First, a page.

I would love to learn how to combine things. I just mead the couscousspinachchicken soup from your cookbook and I would have never even thought about using lemon juice – but it was delicious. If I cook without a recipe I tend to use the same ingredients over and over and everything tastes the same ;-)

  • question #1: finding spicy ethnic (vegetarian and meat-based) recipes that the whole family will like and that aren’t way out of my skillset

    question#2: breadmaking – would love to find a simple, no fail white bread recipe (everything I’ve tried so far has failed miserably – manhole cover anyone?!?)

  • Hi Jules,

    1. My greatest challenge is inspiration. I am well inspired by all the stuff I read in cookbooks, magazines, or food blogs. But the problem is coming up with ideas of something new or special myself.

    2. In a cooking class I’d like to learn everything about making your own sauces. I do own recipe books on the subject, but it all seems so tedious and so much work to start at least a day ahead on a sauce. So a class on easy but fabulous sauces would be just my thing.

  • question 1. What are your biggest challenges when it comes to cooking?
    If I had to choose one, it would be cooking healthy, balanced meals on a budget.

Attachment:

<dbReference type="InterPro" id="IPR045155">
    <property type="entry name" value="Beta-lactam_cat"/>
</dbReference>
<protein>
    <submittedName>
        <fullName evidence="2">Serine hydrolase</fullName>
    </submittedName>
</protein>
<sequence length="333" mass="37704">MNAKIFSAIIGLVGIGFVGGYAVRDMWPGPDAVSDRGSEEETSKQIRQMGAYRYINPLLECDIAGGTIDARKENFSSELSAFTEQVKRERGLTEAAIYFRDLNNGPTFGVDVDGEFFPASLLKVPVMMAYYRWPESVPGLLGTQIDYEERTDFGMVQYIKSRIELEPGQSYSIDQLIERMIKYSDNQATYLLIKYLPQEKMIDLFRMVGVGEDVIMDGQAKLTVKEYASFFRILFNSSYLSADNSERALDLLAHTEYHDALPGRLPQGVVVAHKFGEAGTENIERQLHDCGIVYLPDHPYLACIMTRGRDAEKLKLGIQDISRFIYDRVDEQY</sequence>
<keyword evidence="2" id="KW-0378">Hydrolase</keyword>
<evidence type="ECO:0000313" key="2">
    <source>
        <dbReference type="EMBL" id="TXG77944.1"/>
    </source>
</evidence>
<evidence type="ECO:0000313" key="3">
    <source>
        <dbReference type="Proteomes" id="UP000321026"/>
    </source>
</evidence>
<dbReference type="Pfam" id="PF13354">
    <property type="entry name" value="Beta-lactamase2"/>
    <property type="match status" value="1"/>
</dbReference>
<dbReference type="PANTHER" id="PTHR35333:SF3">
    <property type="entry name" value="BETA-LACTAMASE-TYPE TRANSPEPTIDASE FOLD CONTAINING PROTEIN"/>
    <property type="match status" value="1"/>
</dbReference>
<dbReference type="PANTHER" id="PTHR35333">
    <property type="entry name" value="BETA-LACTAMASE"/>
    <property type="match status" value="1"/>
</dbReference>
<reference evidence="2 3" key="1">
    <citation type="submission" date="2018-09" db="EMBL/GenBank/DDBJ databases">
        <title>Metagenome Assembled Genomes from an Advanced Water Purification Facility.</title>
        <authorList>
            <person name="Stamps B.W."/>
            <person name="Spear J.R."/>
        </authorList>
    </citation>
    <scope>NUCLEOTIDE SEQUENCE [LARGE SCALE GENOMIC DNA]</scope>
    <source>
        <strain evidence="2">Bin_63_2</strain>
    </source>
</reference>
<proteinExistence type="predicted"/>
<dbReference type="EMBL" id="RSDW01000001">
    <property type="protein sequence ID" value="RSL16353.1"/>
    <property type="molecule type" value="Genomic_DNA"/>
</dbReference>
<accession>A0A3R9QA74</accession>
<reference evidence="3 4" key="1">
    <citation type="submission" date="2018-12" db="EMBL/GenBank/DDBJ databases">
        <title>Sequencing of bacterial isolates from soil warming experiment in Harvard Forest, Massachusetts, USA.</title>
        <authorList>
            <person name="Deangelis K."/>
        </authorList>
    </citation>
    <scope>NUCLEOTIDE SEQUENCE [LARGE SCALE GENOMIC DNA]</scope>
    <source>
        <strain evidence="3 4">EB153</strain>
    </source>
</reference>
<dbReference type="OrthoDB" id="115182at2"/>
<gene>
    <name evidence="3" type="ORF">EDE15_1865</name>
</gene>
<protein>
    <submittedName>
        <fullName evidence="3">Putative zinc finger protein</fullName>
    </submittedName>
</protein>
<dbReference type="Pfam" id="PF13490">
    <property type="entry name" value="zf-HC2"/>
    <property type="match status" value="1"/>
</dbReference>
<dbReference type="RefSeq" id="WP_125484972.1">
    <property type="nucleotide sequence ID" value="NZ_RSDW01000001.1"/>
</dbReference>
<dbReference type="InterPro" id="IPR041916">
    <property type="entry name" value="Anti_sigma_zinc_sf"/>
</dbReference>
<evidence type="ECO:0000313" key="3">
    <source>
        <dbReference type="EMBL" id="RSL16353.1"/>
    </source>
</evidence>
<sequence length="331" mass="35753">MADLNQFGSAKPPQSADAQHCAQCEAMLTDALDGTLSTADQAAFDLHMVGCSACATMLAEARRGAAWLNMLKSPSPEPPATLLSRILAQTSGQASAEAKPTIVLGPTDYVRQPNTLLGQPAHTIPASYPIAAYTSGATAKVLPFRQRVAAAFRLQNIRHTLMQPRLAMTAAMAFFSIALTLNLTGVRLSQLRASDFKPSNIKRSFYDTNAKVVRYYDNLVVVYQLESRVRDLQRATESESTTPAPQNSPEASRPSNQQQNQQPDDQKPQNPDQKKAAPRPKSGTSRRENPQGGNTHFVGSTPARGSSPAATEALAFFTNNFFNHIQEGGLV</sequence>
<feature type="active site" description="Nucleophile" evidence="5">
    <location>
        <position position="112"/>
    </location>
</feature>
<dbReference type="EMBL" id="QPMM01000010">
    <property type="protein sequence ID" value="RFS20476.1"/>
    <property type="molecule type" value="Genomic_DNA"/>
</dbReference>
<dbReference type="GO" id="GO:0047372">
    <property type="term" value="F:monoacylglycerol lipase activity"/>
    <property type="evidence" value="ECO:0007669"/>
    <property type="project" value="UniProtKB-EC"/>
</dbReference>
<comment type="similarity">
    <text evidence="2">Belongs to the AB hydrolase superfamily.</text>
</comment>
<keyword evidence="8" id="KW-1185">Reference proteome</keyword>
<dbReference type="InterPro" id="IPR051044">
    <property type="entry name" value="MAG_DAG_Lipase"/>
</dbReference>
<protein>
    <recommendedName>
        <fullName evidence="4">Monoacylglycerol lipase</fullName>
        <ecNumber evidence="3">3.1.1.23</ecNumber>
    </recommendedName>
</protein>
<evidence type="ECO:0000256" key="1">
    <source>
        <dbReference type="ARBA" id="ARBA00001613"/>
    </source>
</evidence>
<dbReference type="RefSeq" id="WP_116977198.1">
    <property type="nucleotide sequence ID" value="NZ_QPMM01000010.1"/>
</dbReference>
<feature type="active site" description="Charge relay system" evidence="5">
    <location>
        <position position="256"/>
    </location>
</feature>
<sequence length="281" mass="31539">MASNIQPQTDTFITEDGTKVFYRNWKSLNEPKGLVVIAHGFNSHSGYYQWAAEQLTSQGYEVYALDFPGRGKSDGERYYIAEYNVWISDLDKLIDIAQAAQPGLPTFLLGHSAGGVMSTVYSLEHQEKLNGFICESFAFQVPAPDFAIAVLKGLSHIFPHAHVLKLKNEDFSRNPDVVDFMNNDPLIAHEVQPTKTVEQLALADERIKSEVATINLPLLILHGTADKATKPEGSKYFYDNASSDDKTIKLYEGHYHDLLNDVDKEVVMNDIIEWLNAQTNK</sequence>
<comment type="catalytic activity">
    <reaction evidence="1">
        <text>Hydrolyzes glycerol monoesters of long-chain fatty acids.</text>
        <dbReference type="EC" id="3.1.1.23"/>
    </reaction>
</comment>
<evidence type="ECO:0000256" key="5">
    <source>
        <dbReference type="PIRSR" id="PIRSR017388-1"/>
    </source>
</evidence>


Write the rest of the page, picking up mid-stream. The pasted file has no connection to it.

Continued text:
question 2. If you were going to take a cooking class, what would be the thing you’d most want to learn?
    I would like to learn more about seasonal cooking, especially in cold-weather climates.

    I came across your site recently and I’m hooked! Keep up the great work.

  • question 1.
    i’m too lazy, it is easier to eat some bread and i don’t have to clean up the kitchen
    question 2.
    i would like to learn to prepare vegetables basic recipes for every vegetable yes and seasonal cooking
    the free ebook is very very great
    thank you so much
    have a nice time
    can’t wait when you are back
    lg birgit

  • 1. Meatless recipes that don’t take a ton of prep time. I’m anticipating household income taking a major dip next year, and I’m going to need good, easy, meatless recipes that I can fall back on when organic and less cruel meat is out of reach.